Mother's Brew was one of the rare lesbian bars founded by a collective, the Lesbian Feminist Union (1974-1979). Mother's Brew has also been credited with being the first lesbian bar in Louisville. Two women are generally cited as being central to the organization and management of Mother's Brew: Jade River and Falcon River.
In an interview, Jade explains something of Mother's Brew's beginnings:
I was a member of the Lesbian Feminist Union. We opened the only women’s only bar in, like, I don’t know, there were some on the East Coast and some on the West Coast, and the one we had in Kentucky. We opened a bar called Mother’s Brew. Because my family had run their own businesses, I was like, “Well, if you want a business, you just incorporate and sell stock and open your business.” So I talked all these women into each buying a share of stock and we opened a lesbian bar. And that bar served as kind of. . . The Lesbian Feminist Union held their meetings there. And it was closed; we did not allow men in; this was part of the response by the lesbian feminist community at that time was to be separatists; to isolate so that we could really focus on how would it be if we weren’t responding to traditional male expectations for women. So this was a very separatist period. I didn’t know lesbians who hung out with men. There wasn’t a whole lot of trans--of crossover between the lesbian population then. And we were also, it was not okay to be out at this point. It was very closeted because we were in Kentucky, you could lose your job, you could lose your house, you could lose your kids, because you were a lesbian. So there was a lot of fear and a lot of safety by just being around other lesbians.
Both Jade and River continue to be active leaders in Goddess religion.
Mother's Brew was also homebase to the band River City Womin (1974-1978). In a chapter on Louisville's Lesbian Feminist Union, Kathie D. Williams quotes one anonymous woman on hearing the band for the first time:
I had heard of River City Womin and the bar [Mother's Brew] but I had never seen either. The first time I walked through the doors of the Brew and saw four strong, confident women performing love songs to other women, I cried. I had felt so alone, like I was the only one. I stood and listened to those songs as if I had never heard music before. I guess maybe I hadn't, at least not music for me. I returned everytime they played. The energy was incredible.
According to John E. Kleber, Mother's Brew functioned more like a lesbian cultural center than as a standard-issue bar:
In addition to featuring live music by a local female band, River City Womyn [sic], Mother's Brew hosted nationally known musicians, sponsored lectures by early lesbian leaders such as Rita Mae Brown and Kathie Sarachild, and housed a resource center that provided women with information about the development of lesbian activism. The Brew also influenced another signficant development of lesbian culture in Louisville--softball. Softball teams were often sponsored by local bars or women-owned businesses. Mother's Brew sponsored the city's only all-lesbian team, the Matriarchies.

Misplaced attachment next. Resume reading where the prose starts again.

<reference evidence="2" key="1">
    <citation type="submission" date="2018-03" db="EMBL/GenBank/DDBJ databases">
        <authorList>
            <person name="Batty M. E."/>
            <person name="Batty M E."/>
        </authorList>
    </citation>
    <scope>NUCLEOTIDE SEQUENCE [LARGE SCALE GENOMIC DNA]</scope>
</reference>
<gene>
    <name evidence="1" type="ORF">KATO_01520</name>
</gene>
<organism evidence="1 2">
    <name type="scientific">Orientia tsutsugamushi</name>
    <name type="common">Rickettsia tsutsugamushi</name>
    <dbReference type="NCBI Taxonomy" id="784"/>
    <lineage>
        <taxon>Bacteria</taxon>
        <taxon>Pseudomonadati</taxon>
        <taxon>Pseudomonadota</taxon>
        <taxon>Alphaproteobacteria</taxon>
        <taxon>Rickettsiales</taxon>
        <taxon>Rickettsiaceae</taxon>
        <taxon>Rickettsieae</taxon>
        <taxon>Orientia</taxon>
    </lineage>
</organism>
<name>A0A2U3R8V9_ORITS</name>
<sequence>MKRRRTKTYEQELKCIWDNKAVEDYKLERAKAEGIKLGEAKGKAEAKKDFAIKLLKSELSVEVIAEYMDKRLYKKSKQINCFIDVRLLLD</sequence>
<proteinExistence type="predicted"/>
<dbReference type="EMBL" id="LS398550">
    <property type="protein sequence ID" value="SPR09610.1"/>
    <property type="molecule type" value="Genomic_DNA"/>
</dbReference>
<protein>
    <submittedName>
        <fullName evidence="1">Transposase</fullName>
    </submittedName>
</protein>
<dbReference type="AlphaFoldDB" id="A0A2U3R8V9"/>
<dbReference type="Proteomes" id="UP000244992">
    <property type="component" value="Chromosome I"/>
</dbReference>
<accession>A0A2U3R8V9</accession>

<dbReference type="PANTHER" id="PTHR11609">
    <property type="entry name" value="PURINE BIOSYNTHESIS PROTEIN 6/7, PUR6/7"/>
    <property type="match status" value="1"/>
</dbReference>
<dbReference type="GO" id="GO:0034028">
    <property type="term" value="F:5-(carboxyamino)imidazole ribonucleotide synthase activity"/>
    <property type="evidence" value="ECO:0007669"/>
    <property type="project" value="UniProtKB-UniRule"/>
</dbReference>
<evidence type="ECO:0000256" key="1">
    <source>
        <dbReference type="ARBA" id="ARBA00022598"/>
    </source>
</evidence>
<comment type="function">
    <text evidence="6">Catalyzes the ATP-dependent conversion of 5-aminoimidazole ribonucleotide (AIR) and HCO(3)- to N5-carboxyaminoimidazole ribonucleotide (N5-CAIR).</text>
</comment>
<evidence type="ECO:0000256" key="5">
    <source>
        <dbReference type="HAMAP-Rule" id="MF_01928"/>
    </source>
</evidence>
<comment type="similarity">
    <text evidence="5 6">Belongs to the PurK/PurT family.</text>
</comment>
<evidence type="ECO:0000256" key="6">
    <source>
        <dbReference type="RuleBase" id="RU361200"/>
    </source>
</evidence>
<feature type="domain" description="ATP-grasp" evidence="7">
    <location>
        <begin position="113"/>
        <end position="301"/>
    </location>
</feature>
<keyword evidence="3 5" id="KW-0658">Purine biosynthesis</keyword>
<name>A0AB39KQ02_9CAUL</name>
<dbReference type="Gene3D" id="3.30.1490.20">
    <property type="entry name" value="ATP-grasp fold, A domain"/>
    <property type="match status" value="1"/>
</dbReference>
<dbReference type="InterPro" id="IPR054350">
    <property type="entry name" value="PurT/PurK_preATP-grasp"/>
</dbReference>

Other functions housed at Mother's Brew were a feminist library, a "safe room" where battered women could shelter for a few days, and an art gallery.
Some of the nationally known musicians who appeared at Mother's Brew included Maxine Feldman, Alix Dobkin, Holly Near, Meg Christian, Cris Williamson, and the Reel World String Band--a veritable who's who of 1970s womyn's music. Here's a review of a 1977 Alix Dobkin concert by a Lesbian Feminist Union member:
The Alix Dobkin concert at Mother's Brew was a not-to-be-believed combination of high flying, full Moon light bathing, Dykenergy. Over 200 women attended the concert and were exposed to a woman who lives out the statement, "The Personal is the Political." Alix speaks and sings directly of her life and politics and makes no apologies for either. As an energetic woman-loving woman, she is a great spokesperson for our movement. The energy of her message will not soon be lost. The power of the evening continued with our River City Womin.
As Falcon River reflects, "We did our part to subvert the dominant paradigm in a very hostile environment, in very hostile times."
Try as I may, I have not been able to determine the exact address for Mother's Brew, nor find any photos or illustrations related to the place. So I have settled for the cover from Alix Dobkin's 1975 album, Living with Lesbians.
Update 1/25/2012: I was reading an article on the recent closing of Tink's Pub, a newer lesbian bar in Louisville, and it was mentioned in passing that Mother's Brew was located at the current location of the Kentucky Convention Center. The Convention Center address is 221 South 4th Street, near Market Street.